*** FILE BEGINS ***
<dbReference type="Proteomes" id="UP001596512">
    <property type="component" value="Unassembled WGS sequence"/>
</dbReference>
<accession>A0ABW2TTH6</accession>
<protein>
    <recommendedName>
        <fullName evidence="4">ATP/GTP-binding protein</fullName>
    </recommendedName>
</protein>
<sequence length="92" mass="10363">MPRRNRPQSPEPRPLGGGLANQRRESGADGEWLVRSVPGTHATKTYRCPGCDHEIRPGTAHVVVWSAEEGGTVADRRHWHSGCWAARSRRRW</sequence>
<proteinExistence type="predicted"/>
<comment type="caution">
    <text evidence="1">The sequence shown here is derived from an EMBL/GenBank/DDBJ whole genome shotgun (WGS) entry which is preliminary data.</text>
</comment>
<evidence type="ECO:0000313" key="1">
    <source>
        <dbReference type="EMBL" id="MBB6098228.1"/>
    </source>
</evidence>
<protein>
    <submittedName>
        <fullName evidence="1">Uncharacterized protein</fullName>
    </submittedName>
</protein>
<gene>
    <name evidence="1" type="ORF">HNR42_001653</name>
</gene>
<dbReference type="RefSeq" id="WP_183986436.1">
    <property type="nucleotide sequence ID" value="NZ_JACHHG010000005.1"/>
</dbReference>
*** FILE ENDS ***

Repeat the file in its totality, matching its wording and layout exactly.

<dbReference type="Proteomes" id="UP001596512">
    <property type="component" value="Unassembled WGS sequence"/>
</dbReference>
<accession>A0ABW2TTH6</accession>
<protein>
    <recommendedName>
        <fullName evidence="4">ATP/GTP-binding protein</fullName>
    </recommendedName>
</protein>
<sequence length="92" mass="10363">MPRRNRPQSPEPRPLGGGLANQRRESGADGEWLVRSVPGTHATKTYRCPGCDHEIRPGTAHVVVWSAEEGGTVADRRHWHSGCWAARSRRRW</sequence>
<proteinExistence type="predicted"/>
<comment type="caution">
    <text evidence="1">The sequence shown here is derived from an EMBL/GenBank/DDBJ whole genome shotgun (WGS) entry which is preliminary data.</text>
</comment>
<evidence type="ECO:0000313" key="1">
    <source>
        <dbReference type="EMBL" id="MBB6098228.1"/>
    </source>
</evidence>
<protein>
    <submittedName>
        <fullName evidence="1">Uncharacterized protein</fullName>
    </submittedName>
</protein>
<gene>
    <name evidence="1" type="ORF">HNR42_001653</name>
</gene>
<dbReference type="RefSeq" id="WP_183986436.1">
    <property type="nucleotide sequence ID" value="NZ_JACHHG010000005.1"/>
</dbReference>